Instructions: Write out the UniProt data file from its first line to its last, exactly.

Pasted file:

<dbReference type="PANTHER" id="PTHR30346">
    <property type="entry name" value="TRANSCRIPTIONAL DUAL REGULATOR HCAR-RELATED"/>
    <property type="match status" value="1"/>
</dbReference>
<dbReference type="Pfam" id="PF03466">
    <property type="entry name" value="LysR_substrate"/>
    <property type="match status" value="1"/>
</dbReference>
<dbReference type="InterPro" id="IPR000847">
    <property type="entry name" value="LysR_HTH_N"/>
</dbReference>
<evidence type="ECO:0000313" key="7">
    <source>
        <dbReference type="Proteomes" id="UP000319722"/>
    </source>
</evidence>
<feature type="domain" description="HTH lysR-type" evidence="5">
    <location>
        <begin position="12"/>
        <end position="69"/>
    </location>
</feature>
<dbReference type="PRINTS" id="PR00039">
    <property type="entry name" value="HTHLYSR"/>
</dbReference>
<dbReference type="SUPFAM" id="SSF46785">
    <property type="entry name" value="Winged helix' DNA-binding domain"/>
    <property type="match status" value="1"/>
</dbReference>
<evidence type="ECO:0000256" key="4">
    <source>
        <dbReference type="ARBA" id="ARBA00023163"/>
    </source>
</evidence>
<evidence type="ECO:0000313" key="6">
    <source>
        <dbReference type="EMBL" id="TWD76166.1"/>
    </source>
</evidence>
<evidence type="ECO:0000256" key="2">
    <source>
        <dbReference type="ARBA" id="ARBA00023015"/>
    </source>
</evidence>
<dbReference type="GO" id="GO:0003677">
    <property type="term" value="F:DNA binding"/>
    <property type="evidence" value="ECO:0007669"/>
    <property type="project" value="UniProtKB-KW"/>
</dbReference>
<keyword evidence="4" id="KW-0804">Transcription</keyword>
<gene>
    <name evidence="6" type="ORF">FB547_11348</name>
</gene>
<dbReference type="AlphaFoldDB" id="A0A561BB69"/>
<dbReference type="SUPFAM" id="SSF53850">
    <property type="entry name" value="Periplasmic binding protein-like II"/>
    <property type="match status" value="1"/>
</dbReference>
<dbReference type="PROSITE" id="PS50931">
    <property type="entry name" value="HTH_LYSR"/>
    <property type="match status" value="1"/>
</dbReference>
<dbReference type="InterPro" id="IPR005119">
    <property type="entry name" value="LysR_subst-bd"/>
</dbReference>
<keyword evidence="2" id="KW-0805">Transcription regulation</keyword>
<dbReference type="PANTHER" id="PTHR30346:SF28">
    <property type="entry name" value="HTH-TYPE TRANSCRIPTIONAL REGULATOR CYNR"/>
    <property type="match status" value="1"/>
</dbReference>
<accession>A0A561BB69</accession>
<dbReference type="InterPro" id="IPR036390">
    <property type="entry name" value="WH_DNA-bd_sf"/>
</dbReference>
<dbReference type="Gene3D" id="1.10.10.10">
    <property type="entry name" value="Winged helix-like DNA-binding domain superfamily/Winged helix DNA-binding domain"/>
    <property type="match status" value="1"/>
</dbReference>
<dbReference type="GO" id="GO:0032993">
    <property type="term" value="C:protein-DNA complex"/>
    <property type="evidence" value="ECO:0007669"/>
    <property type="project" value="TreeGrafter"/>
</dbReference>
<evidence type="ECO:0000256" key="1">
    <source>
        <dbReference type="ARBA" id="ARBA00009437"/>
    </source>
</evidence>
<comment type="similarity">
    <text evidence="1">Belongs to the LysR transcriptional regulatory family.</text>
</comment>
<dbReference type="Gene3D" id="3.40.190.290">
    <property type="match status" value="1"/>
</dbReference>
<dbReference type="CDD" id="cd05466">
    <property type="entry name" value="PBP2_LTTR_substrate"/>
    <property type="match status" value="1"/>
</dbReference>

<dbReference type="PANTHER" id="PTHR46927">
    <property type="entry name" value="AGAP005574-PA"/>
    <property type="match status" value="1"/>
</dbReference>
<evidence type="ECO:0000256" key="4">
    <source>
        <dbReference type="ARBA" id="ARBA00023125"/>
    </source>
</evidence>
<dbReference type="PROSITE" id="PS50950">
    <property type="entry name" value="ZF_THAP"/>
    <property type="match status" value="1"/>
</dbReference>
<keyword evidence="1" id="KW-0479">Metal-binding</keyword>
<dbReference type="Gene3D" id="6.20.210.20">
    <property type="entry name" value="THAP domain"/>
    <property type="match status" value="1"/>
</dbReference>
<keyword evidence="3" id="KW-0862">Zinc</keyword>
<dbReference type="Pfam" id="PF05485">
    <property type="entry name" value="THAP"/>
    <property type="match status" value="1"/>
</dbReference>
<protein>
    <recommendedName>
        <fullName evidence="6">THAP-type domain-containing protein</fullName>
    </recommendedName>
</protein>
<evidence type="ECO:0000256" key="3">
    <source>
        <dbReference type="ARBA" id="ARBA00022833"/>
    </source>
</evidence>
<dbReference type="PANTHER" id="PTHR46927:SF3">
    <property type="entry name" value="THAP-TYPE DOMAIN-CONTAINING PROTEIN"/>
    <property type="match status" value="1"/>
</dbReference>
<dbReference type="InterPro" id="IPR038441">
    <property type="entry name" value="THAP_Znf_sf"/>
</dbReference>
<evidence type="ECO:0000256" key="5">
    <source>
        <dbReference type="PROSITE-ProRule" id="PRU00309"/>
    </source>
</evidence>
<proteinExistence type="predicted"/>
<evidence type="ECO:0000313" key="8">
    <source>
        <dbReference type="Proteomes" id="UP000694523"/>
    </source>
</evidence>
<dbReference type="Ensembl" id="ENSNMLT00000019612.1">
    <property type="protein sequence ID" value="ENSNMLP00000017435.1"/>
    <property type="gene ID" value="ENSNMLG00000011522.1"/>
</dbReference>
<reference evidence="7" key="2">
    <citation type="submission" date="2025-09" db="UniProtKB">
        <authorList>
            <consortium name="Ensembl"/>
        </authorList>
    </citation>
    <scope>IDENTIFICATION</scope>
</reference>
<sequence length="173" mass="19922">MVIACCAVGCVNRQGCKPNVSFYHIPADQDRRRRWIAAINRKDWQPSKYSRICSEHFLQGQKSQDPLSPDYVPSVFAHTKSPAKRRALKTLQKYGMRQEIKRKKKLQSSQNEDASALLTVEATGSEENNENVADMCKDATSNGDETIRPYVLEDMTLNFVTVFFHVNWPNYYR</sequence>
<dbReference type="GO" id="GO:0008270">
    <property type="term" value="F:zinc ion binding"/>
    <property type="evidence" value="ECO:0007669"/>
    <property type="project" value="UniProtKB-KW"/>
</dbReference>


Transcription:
<dbReference type="PANTHER" id="PTHR30346">
    <property type="entry name" value="TRANSCRIPTIONAL DUAL REGULATOR HCAR-RELATED"/>
    <property type="match status" value="1"/>
</dbReference>
<dbReference type="Pfam" id="PF03466">
    <property type="entry name" value="LysR_substrate"/>
    <property type="match status" value="1"/>
</dbReference>
<dbReference type="InterPro" id="IPR000847">
    <property type="entry name" value="LysR_HTH_N"/>
</dbReference>
<evidence type="ECO:0000313" key="7">
    <source>
        <dbReference type="Proteomes" id="UP000319722"/>
    </source>
</evidence>
<feature type="domain" description="HTH lysR-type" evidence="5">
    <location>
        <begin position="12"/>
        <end position="69"/>
    </location>
</feature>
<dbReference type="PRINTS" id="PR00039">
    <property type="entry name" value="HTHLYSR"/>
</dbReference>
<dbReference type="SUPFAM" id="SSF46785">
    <property type="entry name" value="Winged helix' DNA-binding domain"/>
    <property type="match status" value="1"/>
</dbReference>
<evidence type="ECO:0000256" key="4">
    <source>
        <dbReference type="ARBA" id="ARBA00023163"/>
    </source>
</evidence>
<evidence type="ECO:0000313" key="6">
    <source>
        <dbReference type="EMBL" id="TWD76166.1"/>
    </source>
</evidence>
<evidence type="ECO:0000256" key="2">
    <source>
        <dbReference type="ARBA" id="ARBA00023015"/>
    </source>
</evidence>
<dbReference type="GO" id="GO:0003677">
    <property type="term" value="F:DNA binding"/>
    <property type="evidence" value="ECO:0007669"/>
    <property type="project" value="UniProtKB-KW"/>
</dbReference>
<keyword evidence="4" id="KW-0804">Transcription</keyword>
<gene>
    <name evidence="6" type="ORF">FB547_11348</name>
</gene>
<dbReference type="AlphaFoldDB" id="A0A561BB69"/>
<dbReference type="SUPFAM" id="SSF53850">
    <property type="entry name" value="Periplasmic binding protein-like II"/>
    <property type="match status" value="1"/>
</dbReference>
<dbReference type="PROSITE" id="PS50931">
    <property type="entry name" value="HTH_LYSR"/>
    <property type="match status" value="1"/>
</dbReference>
<dbReference type="InterPro" id="IPR005119">
    <property type="entry name" value="LysR_subst-bd"/>
</dbReference>
<keyword evidence="2" id="KW-0805">Transcription regulation</keyword>
<dbReference type="PANTHER" id="PTHR30346:SF28">
    <property type="entry name" value="HTH-TYPE TRANSCRIPTIONAL REGULATOR CYNR"/>
    <property type="match status" value="1"/>
</dbReference>
<accession>A0A561BB69</accession>
<dbReference type="InterPro" id="IPR036390">
    <property type="entry name" value="WH_DNA-bd_sf"/>
</dbReference>
<dbReference type="Gene3D" id="1.10.10.10">
    <property type="entry name" value="Winged helix-like DNA-binding domain superfamily/Winged helix DNA-binding domain"/>
    <property type="match status" value="1"/>
</dbReference>
<dbReference type="GO" id="GO:0032993">
    <property type="term" value="C:protein-DNA complex"/>
    <property type="evidence" value="ECO:0007669"/>
    <property type="project" value="TreeGrafter"/>
</dbReference>
<evidence type="ECO:0000256" key="1">
    <source>
        <dbReference type="ARBA" id="ARBA00009437"/>
    </source>
</evidence>
<comment type="similarity">
    <text evidence="1">Belongs to the LysR transcriptional regulatory family.</text>
</comment>
<dbReference type="Gene3D" id="3.40.190.290">
    <property type="match status" value="1"/>
</dbReference>
<dbReference type="CDD" id="cd05466">
    <property type="entry name" value="PBP2_LTTR_substrate"/>
    <property type="match status" value="1"/>
</dbReference>

<dbReference type="PANTHER" id="PTHR46927">
    <property type="entry name" value="AGAP005574-PA"/>
    <property type="match status" value="1"/>
</dbReference>
<evidence type="ECO:0000256" key="4">
    <source>
        <dbReference type="ARBA" id="ARBA00023125"/>
    </source>
</evidence>
<dbReference type="PROSITE" id="PS50950">
    <property type="entry name" value="ZF_THAP"/>
    <property type="match status" value="1"/>
</dbReference>
<keyword evidence="1" id="KW-0479">Metal-binding</keyword>
<dbReference type="Gene3D" id="6.20.210.20">
    <property type="entry name" value="THAP domain"/>
    <property type="match status" value="1"/>
</dbReference>
<keyword evidence="3" id="KW-0862">Zinc</keyword>
<dbReference type="Pfam" id="PF05485">
    <property type="entry name" value="THAP"/>
    <property type="match status" value="1"/>
</dbReference>
<protein>
    <recommendedName>
        <fullName evidence="6">THAP-type domain-containing protein</fullName>
    </recommendedName>
</protein>
<evidence type="ECO:0000256" key="3">
    <source>
        <dbReference type="ARBA" id="ARBA00022833"/>
    </source>
</evidence>
<dbReference type="PANTHER" id="PTHR46927:SF3">
    <property type="entry name" value="THAP-TYPE DOMAIN-CONTAINING PROTEIN"/>
    <property type="match status" value="1"/>
</dbReference>
<dbReference type="InterPro" id="IPR038441">
    <property type="entry name" value="THAP_Znf_sf"/>
</dbReference>
<evidence type="ECO:0000256" key="5">
    <source>
        <dbReference type="PROSITE-ProRule" id="PRU00309"/>
    </source>
</evidence>
<proteinExistence type="predicted"/>
<evidence type="ECO:0000313" key="8">
    <source>
        <dbReference type="Proteomes" id="UP000694523"/>
    </source>
</evidence>
<dbReference type="Ensembl" id="ENSNMLT00000019612.1">
    <property type="protein sequence ID" value="ENSNMLP00000017435.1"/>
    <property type="gene ID" value="ENSNMLG00000011522.1"/>
</dbReference>
<reference evidence="7" key="2">
    <citation type="submission" date="2025-09" db="UniProtKB">
        <authorList>
            <consortium name="Ensembl"/>
        </authorList>
    </citation>
    <scope>IDENTIFICATION</scope>
</reference>
<sequence length="173" mass="19922">MVIACCAVGCVNRQGCKPNVSFYHIPADQDRRRRWIAAINRKDWQPSKYSRICSEHFLQGQKSQDPLSPDYVPSVFAHTKSPAKRRALKTLQKYGMRQEIKRKKKLQSSQNEDASALLTVEATGSEENNENVADMCKDATSNGDETIRPYVLEDMTLNFVTVFFHVNWPNYYR</sequence>
<dbReference type="GO" id="GO:0008270">
    <property type="term" value="F:zinc ion binding"/>
    <property type="evidence" value="ECO:0007669"/>
    <property type="project" value="UniProtKB-KW"/>
</dbReference>